Utah lawmakers debate bill to add exemptions to Biden COVID vaccine or testing mandate

Utahns opposing the mandate were angered by lack of time for public comment.

Hundreds of Utahns packing legislative committee rooms to vent their frustrations is becoming common on Utah’s Capitol Hill. But, the throng of Utahns itching to rail against the Biden administration’s testing or COVID-19 vaccine mandate were left angry and unsatisfied on Tuesday.

At issue was a proposal from Sen. Kirk Cullimore, R-Draper, that sought to give Utah a way around the testing or vaccine mandate for large private businesses announced by the Biden administration last week. That directive requires companies with 100 or more employees to require workers to be vaccinated against COVID-19 or tested weekly. Failure to comply could result in crippling fines.

SB2004 requires businesses that implement a vaccine mandate to allow exemptions for medical or religious reasons or due to a deeply held personal belief. The bill also blocks any “adverse action” against an employee who avails themselves of one of the exemptions.

“We want to find a balance between business rights and individual rights, but with the premise that individual rights should trump business rights,” Cullimore said.

Cullimore indicated there are changes still to come to the legislation.

Other committee business ate up the largest part of the schedule on Tuesday, which dramatically reduced the amount of time available for public comment on the vaccine mandate, clearly angering people who had come to speak.

(Francisco Kjolseth | The Salt Lake Tribune) Heather Brown is joined by her children as she speaks in opposition to a vaccine mandate by the Biden administration as she joins others with a similar view while speaking at the Business and Labor interim committee hearing at the Utah State Capitol on Tuesday, Nov. 9, 2021.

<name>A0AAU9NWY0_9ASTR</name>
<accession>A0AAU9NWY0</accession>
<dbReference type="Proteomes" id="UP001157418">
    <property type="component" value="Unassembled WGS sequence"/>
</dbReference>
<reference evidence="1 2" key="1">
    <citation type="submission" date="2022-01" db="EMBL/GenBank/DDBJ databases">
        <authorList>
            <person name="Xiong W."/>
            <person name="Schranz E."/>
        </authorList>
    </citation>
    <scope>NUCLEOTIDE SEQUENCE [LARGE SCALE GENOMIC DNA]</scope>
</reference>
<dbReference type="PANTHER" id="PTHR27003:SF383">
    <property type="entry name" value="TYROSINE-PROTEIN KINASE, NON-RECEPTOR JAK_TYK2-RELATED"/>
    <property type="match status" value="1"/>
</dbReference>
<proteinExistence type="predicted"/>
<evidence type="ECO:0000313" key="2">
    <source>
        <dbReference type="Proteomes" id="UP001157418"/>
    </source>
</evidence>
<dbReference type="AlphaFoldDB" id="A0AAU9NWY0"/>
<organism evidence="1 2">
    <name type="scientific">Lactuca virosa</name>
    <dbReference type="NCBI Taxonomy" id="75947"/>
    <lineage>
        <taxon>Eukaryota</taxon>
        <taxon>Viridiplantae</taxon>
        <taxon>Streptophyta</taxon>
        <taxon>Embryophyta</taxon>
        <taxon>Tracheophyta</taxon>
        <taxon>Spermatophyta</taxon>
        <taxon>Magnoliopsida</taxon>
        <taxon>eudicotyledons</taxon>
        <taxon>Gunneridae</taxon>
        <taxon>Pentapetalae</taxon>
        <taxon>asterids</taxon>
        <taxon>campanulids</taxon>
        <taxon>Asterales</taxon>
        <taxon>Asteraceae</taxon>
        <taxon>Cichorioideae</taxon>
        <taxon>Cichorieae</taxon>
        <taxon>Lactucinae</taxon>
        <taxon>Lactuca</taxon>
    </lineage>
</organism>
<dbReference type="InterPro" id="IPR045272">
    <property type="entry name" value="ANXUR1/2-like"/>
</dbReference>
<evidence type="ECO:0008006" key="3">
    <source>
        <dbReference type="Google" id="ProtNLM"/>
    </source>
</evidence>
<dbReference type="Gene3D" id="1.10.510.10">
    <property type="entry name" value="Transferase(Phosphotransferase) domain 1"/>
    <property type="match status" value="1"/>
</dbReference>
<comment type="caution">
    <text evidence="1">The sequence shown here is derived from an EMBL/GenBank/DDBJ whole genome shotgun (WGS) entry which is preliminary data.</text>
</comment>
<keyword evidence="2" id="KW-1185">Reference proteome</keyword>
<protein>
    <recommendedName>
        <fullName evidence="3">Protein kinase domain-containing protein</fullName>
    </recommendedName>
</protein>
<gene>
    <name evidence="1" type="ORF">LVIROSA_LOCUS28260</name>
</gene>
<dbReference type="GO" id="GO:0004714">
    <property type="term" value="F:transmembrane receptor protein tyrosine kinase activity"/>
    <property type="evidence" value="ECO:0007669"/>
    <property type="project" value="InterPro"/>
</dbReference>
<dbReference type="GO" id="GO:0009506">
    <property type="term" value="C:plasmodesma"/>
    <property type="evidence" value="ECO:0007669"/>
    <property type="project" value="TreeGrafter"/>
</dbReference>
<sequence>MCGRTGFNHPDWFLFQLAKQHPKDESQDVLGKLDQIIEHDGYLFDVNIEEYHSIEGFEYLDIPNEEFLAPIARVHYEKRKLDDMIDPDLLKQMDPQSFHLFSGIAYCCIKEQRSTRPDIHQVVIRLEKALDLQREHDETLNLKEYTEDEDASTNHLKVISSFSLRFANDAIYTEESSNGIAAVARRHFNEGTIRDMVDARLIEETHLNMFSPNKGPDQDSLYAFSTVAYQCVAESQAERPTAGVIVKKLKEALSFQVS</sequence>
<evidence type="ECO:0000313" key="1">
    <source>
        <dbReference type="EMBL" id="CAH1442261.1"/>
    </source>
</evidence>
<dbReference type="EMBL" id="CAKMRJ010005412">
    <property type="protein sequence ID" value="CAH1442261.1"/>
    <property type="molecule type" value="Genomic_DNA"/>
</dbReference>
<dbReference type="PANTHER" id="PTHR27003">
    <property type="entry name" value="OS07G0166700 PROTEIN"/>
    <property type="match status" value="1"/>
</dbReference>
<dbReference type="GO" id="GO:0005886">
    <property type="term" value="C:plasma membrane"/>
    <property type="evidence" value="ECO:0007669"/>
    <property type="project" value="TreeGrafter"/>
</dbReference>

“Should we give the unvaccinated a star to wear on their clothes?” Brent Maxwell asked. “Prohibit them from attending events? Bar them from the public square? Fire them from their jobs and eventually send them away?”

“Your job is to protect our rights,” Larry Molcock said. “If there’s an unconstitutional federal law, it’s your job to resist and prevent that kind of tyranny.

When time ran out, most of the remaining crowd erupted with anger, yelling and making obscene gestures at the committee.

(Francisco Kjolseth | The Salt Lake Tribune) Heather Fannen sings loudly in protest in the Senate building at the Utah State Capitol following limited public speaking time at the conclusion of the Business and Labor interim committee hearing where the vaccine mandate by the Biden administration was being discussed on Tuesday, Nov. 9, 2021.

Speaking to the full Senate chamber following the committee hearing, Sen. Curt Bramble, R-Provo, said the public testimony had been “crystal clear” and categorically opposed to vaccine requirements. He noted that he presided over an October committee hearing where hundreds of citizens also turned out in an adamant show of opposition toward mandates.

“This is something that really hits at the very core of who we are as a people, who we are as a nation,” said Bramble, who explained that he’d been vaccinated but believes it should be a matter of personal choice. “And those individual liberties that we have paid dearly over the last 200-plus years to preserve.”

Sen. Kathleen Riebe, on the other hand, suggested that an energized group of vaccine critics is overwhelming the voices of people who favor health mandates.

Utah filed a lawsuit against the mandate shortly after it was announced. A federal court has put the vaccine order on hold.

Bethany Rodgers contributed reporting to this article.